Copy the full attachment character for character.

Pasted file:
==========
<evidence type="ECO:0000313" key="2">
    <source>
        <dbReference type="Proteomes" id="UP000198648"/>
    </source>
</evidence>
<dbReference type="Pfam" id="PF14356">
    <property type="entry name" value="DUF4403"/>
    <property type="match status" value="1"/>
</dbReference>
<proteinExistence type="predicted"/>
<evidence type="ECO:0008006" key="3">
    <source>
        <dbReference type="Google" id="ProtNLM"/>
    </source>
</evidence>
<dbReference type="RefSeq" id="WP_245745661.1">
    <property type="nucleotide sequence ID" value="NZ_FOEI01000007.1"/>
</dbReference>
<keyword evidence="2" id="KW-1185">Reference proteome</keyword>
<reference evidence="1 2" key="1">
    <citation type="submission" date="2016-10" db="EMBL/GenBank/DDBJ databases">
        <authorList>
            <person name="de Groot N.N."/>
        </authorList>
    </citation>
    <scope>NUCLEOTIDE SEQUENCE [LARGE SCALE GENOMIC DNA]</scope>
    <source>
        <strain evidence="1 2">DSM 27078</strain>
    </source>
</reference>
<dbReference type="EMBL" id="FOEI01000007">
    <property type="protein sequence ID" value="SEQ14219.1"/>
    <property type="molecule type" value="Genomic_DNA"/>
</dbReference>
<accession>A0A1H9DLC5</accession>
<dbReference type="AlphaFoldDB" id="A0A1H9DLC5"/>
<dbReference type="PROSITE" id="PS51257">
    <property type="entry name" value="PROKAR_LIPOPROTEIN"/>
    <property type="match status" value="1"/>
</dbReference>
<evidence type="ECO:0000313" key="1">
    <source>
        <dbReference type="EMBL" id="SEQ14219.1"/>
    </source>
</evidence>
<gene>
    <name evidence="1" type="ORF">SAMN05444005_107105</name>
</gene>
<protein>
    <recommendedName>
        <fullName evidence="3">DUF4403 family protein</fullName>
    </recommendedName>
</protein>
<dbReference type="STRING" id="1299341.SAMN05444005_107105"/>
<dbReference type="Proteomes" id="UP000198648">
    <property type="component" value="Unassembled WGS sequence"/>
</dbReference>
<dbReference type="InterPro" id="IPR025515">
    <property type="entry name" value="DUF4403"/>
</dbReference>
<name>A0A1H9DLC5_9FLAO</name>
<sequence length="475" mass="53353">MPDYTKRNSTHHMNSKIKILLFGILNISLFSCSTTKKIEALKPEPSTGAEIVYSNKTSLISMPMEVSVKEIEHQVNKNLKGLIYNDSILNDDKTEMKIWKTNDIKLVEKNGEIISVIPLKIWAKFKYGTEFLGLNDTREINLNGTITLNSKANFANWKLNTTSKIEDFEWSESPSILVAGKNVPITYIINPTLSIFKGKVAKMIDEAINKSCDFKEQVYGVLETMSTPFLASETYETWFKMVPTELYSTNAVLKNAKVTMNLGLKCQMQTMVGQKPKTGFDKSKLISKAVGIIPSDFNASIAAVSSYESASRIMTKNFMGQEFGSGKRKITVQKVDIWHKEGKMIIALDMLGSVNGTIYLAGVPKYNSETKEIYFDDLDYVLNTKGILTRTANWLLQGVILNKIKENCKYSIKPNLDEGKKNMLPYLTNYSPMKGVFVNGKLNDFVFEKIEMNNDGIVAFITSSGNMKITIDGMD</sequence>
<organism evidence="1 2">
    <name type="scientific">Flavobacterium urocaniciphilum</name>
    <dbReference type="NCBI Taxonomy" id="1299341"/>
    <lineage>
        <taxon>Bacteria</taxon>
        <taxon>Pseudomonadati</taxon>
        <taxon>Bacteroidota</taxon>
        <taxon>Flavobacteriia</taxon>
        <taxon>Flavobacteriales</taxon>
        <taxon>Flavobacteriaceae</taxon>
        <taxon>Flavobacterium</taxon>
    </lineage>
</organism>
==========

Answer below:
<evidence type="ECO:0000313" key="2">
    <source>
        <dbReference type="Proteomes" id="UP000198648"/>
    </source>
</evidence>
<dbReference type="Pfam" id="PF14356">
    <property type="entry name" value="DUF4403"/>
    <property type="match status" value="1"/>
</dbReference>
<proteinExistence type="predicted"/>
<evidence type="ECO:0008006" key="3">
    <source>
        <dbReference type="Google" id="ProtNLM"/>
    </source>
</evidence>
<dbReference type="RefSeq" id="WP_245745661.1">
    <property type="nucleotide sequence ID" value="NZ_FOEI01000007.1"/>
</dbReference>
<keyword evidence="2" id="KW-1185">Reference proteome</keyword>
<reference evidence="1 2" key="1">
    <citation type="submission" date="2016-10" db="EMBL/GenBank/DDBJ databases">
        <authorList>
            <person name="de Groot N.N."/>
        </authorList>
    </citation>
    <scope>NUCLEOTIDE SEQUENCE [LARGE SCALE GENOMIC DNA]</scope>
    <source>
        <strain evidence="1 2">DSM 27078</strain>
    </source>
</reference>
<dbReference type="EMBL" id="FOEI01000007">
    <property type="protein sequence ID" value="SEQ14219.1"/>
    <property type="molecule type" value="Genomic_DNA"/>
</dbReference>
<accession>A0A1H9DLC5</accession>
<dbReference type="AlphaFoldDB" id="A0A1H9DLC5"/>
<dbReference type="PROSITE" id="PS51257">
    <property type="entry name" value="PROKAR_LIPOPROTEIN"/>
    <property type="match status" value="1"/>
</dbReference>
<evidence type="ECO:0000313" key="1">
    <source>
        <dbReference type="EMBL" id="SEQ14219.1"/>
    </source>
</evidence>
<gene>
    <name evidence="1" type="ORF">SAMN05444005_107105</name>
</gene>
<protein>
    <recommendedName>
        <fullName evidence="3">DUF4403 family protein</fullName>
    </recommendedName>
</protein>
<dbReference type="STRING" id="1299341.SAMN05444005_107105"/>
<dbReference type="Proteomes" id="UP000198648">
    <property type="component" value="Unassembled WGS sequence"/>
</dbReference>
<dbReference type="InterPro" id="IPR025515">
    <property type="entry name" value="DUF4403"/>
</dbReference>
<name>A0A1H9DLC5_9FLAO</name>
<sequence length="475" mass="53353">MPDYTKRNSTHHMNSKIKILLFGILNISLFSCSTTKKIEALKPEPSTGAEIVYSNKTSLISMPMEVSVKEIEHQVNKNLKGLIYNDSILNDDKTEMKIWKTNDIKLVEKNGEIISVIPLKIWAKFKYGTEFLGLNDTREINLNGTITLNSKANFANWKLNTTSKIEDFEWSESPSILVAGKNVPITYIINPTLSIFKGKVAKMIDEAINKSCDFKEQVYGVLETMSTPFLASETYETWFKMVPTELYSTNAVLKNAKVTMNLGLKCQMQTMVGQKPKTGFDKSKLISKAVGIIPSDFNASIAAVSSYESASRIMTKNFMGQEFGSGKRKITVQKVDIWHKEGKMIIALDMLGSVNGTIYLAGVPKYNSETKEIYFDDLDYVLNTKGILTRTANWLLQGVILNKIKENCKYSIKPNLDEGKKNMLPYLTNYSPMKGVFVNGKLNDFVFEKIEMNNDGIVAFITSSGNMKITIDGMD</sequence>
<organism evidence="1 2">
    <name type="scientific">Flavobacterium urocaniciphilum</name>
    <dbReference type="NCBI Taxonomy" id="1299341"/>
    <lineage>
        <taxon>Bacteria</taxon>
        <taxon>Pseudomonadati</taxon>
        <taxon>Bacteroidota</taxon>
        <taxon>Flavobacteriia</taxon>
        <taxon>Flavobacteriales</taxon>
        <taxon>Flavobacteriaceae</taxon>
        <taxon>Flavobacterium</taxon>
    </lineage>
</organism>